SP5630EN/ENP – Enviromental Kit
Purpose of the experiment:
Get familiar with radon passive measurements by taking care of the proper sample preparation and exposure, as well as of acquiring the spectrum to calculate the Radon concentration.
Experimental setup block diagram.
Radon is a naturally occurring radioactive gas produced by the breakdown of uranium in soil, rock, and water. Radon can be dangerous since it accumulates inside houses or buildings. Air pressure inside your home is usually lower than the pressure in the soil around the building foundation. Because of this difference in pressure, the building acts like a vacuum, drawing radon in through foundation cracks and other openings. Additionally, building materials — such as granite and certain concrete products — can give off radon.
It is usually recommended to make screening measurements to have a quick estimate of the highest concentration and take action in case the measurement exceeds 4 pCi/L (or 100 Bq/m3), which is the limit for a non-dangerous exposure to this element.
Carrying out the experiment:
Detailed instructions for this activity are reported in Sec. Appendix A: Radon measurement. Check the expiration date of the charcoal sample; if expired, or if the sample has already been used, bake it for some hours. Acquire the background spectrum with the i-Spector. Before starting the acquisition, make sure that the temperature is stable from the web interface. Once done, expose the sample for about 5-6 days, following the requirements of the closed house, and far away from wall, windows, etc., according to the Radon measurement procedure. Once ready, seal again the sample, wait at least three hours, and acquire the energy spectrum. Take few hours of acquisition with the exposed sample in the same condition of background acquisition.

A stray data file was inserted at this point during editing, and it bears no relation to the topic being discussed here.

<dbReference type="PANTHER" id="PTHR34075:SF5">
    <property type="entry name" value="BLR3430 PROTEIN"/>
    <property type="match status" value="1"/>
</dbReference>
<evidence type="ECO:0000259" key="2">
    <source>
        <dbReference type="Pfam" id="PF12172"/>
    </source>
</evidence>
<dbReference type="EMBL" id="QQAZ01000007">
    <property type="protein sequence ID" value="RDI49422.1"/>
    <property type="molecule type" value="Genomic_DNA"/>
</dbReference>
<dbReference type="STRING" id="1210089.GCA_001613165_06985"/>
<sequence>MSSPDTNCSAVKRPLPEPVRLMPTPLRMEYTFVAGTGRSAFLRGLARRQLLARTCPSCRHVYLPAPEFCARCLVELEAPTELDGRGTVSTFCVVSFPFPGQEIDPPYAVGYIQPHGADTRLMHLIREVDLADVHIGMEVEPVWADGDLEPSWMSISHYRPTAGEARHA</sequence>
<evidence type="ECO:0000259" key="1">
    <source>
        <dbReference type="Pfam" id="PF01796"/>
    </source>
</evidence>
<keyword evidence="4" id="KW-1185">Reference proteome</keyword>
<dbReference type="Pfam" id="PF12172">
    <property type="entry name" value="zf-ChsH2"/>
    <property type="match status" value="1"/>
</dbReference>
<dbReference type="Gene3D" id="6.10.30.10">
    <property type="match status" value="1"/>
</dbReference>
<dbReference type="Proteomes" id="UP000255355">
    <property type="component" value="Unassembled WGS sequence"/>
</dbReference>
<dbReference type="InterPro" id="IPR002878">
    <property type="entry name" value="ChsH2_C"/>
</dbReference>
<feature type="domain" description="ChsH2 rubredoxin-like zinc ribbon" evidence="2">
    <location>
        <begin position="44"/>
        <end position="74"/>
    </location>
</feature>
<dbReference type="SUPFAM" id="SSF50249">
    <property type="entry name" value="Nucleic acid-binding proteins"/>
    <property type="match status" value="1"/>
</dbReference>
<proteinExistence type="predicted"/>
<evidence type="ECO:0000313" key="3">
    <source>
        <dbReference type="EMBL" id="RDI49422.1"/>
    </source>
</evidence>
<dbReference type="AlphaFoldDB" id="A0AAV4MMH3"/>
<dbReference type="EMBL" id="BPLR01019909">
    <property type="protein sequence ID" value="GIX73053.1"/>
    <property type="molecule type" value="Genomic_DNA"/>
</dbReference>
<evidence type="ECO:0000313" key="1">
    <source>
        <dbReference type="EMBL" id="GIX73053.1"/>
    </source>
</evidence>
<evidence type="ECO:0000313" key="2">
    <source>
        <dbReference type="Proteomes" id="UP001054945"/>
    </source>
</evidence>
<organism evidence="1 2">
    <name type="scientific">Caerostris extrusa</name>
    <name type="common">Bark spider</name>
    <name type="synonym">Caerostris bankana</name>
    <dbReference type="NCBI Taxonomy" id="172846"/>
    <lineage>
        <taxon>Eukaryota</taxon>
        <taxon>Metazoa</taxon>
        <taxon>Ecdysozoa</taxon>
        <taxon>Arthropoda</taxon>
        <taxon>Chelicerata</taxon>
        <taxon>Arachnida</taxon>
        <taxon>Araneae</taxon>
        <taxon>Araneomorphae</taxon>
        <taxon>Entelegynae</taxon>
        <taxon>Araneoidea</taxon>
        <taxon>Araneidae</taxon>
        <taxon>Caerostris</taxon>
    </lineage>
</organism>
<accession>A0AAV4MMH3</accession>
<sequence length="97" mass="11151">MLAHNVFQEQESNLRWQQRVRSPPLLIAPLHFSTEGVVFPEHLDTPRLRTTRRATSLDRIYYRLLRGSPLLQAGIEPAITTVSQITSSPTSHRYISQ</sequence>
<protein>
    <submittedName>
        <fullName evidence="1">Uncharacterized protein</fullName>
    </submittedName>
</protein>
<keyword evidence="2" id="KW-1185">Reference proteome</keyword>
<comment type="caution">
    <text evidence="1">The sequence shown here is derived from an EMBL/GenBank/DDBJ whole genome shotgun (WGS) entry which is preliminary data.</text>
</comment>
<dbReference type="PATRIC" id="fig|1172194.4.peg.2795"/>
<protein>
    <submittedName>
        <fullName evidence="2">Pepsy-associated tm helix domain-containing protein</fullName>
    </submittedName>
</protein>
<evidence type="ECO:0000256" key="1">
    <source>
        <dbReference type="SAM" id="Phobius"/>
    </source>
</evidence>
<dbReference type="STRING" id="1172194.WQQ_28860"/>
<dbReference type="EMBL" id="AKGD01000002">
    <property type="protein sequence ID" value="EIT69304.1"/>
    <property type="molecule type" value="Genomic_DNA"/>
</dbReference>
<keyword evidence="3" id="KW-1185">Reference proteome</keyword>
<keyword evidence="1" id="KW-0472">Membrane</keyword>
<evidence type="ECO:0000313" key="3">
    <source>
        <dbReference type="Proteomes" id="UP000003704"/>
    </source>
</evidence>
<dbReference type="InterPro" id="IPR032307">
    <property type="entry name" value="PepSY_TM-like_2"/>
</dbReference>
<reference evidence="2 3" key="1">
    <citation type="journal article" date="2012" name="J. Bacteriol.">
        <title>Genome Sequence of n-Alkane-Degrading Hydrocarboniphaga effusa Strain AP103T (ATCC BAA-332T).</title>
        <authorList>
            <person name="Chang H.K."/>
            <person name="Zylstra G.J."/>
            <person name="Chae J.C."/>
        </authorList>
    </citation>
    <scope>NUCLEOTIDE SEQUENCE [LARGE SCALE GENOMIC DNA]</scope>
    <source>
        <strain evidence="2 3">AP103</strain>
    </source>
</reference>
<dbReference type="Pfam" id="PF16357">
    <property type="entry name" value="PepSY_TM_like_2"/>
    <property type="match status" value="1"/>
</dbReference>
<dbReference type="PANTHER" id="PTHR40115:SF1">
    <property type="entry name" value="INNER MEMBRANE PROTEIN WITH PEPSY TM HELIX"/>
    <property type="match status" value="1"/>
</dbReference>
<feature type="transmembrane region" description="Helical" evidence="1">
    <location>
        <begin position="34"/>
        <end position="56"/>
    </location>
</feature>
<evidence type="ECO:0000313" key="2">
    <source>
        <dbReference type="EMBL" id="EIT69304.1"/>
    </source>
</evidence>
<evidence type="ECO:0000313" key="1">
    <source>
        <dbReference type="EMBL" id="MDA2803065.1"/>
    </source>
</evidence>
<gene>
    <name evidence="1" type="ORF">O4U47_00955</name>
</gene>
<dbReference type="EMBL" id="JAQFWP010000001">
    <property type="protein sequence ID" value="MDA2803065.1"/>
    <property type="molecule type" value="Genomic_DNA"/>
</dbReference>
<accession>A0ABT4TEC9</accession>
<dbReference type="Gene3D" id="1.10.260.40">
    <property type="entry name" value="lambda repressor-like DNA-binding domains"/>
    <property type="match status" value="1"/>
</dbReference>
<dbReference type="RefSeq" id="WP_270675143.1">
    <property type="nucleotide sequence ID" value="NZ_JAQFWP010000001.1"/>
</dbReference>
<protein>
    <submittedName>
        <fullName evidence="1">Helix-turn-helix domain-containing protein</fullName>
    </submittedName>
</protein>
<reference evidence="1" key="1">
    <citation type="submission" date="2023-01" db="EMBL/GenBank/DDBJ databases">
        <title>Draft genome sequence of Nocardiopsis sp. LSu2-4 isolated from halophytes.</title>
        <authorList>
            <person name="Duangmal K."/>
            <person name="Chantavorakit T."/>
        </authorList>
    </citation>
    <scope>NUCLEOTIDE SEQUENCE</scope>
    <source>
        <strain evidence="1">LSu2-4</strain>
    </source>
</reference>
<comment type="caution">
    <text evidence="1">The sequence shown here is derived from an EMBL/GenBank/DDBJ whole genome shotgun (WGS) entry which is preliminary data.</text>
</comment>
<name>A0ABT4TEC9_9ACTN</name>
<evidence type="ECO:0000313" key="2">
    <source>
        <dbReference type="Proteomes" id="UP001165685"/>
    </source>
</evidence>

After the energy calibration and background subtraction, it is possible to select the region of interest (ROI) of the 214Pb and 214Bi decay products at 295 keV, 352 keV, and 609 keV. The counts can be used together with the calibration curves to calculate the Radon concentration. On request, Excel® spreadsheets examples can be provided to customers.
Radon spectrum: counts of the three ROI are summed and combined with the calibration curves. The result is 124 ± 85 Bq/m3. Longer acquisition time will improve the measurement resolution.